Beware the Ides of March!
The Ides of March! What are the Ides of March? How did the Ides become famous?
Julius Caesar is one of the most enduring plays by William Shakespeare. The Ides of March, the day Caesar is assassinated, is made famous in the play by a soothsayer.
The first production of Julius Caesar was probably in 1599, based on anecdotal comments from a few sources. The first publication of the play in full text was as part of the First Folio, which was published much later in 1623. The Folio collected Julius Caesar and thirty five other works.
The Ides of March originated as just an ordinary term used by the Romans to mark time on the calendar. Rather than numbering and counting each day of a month, they instead marked three occasions: the Nones, Ides, and Kalends. Being a lunar calendar originally, these dates could fall at varied occurrences: the Nones was on the 5th or 7th of a month, the Ides on the 13th or 15th of that month, and the Kalends are the first day of the succeeding month.
That's not to mention that the Roman calendar differed significantly from the modern calendar, but that is another topic. In any case, it was Julius Caesar who introduced the Egyptian solar calendar to Rome, what we now call the Julian calendar. We also named the month July after him!
In the time of the Roman Republic, the New Year began roughly at the onset of Spring, which was usually in early March. Many cultures, including the Romans, hosted annual festivals and religious ceremonies to coincide with the lunar new year; in Rome, that was Lupercalia, which began with the New Year in early February and ended with the Feast of Anna Perenna on the Ides of March. The Ides of March was also always the day of the first full moon of the new year.
Where does Julius Caesar fit into all of this? The most notable and perhaps oldest written account of the life and death of Julius Caesar was by Suetonius, a historian from Rome's early Imperial period who famously wrote The Twelve Caesars.
Twelve Caesars?! That's right, Julius Caesar was just one of many caesars. Julius was the origin on the title, which is based on his name. After him, his adopted son Octavian became Emperor of Rome, and took the title of Augustus Caesar. Every emperor, and many of the Imperial heirs, also took the title, which became synonymous with the empire. The Russian word czar is based on Caesar in fact!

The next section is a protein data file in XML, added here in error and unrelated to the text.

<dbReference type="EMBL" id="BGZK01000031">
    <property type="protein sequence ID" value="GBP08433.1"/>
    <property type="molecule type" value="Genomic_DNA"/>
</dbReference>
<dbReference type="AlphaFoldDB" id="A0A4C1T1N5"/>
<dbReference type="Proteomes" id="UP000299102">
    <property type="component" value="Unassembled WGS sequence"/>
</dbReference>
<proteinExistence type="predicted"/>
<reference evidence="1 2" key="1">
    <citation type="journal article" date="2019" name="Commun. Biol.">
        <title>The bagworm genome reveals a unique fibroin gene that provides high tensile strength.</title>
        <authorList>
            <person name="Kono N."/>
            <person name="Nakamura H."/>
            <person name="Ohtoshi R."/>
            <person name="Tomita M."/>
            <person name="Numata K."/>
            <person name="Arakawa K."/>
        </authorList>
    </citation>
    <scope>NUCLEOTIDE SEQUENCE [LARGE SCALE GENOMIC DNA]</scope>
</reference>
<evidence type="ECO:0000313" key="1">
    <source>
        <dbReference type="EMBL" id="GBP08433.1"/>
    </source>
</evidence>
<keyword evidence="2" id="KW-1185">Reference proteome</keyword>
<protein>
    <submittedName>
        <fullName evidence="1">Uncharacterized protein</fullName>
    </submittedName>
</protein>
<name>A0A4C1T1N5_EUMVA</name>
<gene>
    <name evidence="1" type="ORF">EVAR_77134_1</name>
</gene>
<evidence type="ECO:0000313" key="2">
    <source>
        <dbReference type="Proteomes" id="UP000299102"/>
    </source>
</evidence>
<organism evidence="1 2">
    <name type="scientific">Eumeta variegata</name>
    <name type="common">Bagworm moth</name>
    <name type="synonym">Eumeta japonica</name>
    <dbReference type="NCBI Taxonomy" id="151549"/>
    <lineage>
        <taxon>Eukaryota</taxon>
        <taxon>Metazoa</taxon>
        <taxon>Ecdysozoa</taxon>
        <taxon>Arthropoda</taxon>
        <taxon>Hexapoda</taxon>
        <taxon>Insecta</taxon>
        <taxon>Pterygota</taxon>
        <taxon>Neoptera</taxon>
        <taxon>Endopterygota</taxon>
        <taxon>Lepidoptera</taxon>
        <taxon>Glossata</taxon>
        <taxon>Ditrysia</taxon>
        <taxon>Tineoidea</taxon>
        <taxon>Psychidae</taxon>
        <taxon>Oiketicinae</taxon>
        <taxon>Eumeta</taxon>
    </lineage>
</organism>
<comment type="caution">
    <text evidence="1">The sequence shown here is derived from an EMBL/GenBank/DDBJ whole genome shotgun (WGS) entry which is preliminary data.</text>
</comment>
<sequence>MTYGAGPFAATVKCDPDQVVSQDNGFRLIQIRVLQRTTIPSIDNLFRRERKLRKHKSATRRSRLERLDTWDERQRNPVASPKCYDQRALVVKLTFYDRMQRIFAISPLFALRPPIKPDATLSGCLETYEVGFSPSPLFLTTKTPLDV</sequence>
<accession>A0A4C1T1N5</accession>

In The Twelve Caesars, Suetonius mentions Caesar's death by 'unmistakable signs'. Supposedly, a tomb was uncovered and demolished in Capua, by colonists sent there by Julius Caesar. It was said that whoever disturbed the tomb of Capys, founder of Capua, his descendant would pay.
Whenever the bones of Capys shall be discovered, it will come to pass that a descendant of his shall be slain at the hands of his kindred, and presently avenged at heavy cost to Italy.
No further elaboration is given by Suetonius, other than that the curse was vouched for by a friend of Caesar's, Cornelius Balbus.
At the end of the Republic, Rome faced a variety of political and military crises which thrust Caesar into leadership. For over a decade, Julius Caesar helped lead Rome in war and politics. At the height of his career, he was assassinated in the Roman Senate by several of his colleagues. Prior to his death, Julius Caesar supposedly met a soothsayer or fortune-teller who foretold Caesar's death on the Ides of March.
The assassination is remembered throughout history for the huge transformation it brought forth. As the play relates and historians recorded, Caesar's death sparked a civil war throughout the Roman Republic, which ended with the deaths of all the conspirators involved in the plot, and ultimately the crowning of Julius' heir, Octavian, as the first Emperor of the Roman Empire. After his death, Julius was deified, an honor which drew immediate wonder when, at an event honoring the fallen dictator, a comet appeared overhead. Coincidence or divine praise?
Caesar's death was remembered for centuries, and received new attention with Shakespeare's play. Julius Caesar has been performed ever since, with notable performances throughout the years. There have been traditional presentations with classic Roman garb, as well as more modern presentations featuring modern attire, or even an all-female cast by The Donmar Warehouse., opens a new window
Julius Caesar has been in-print since 1599 under various edits and collections. There have also been several movies and audiobooks.
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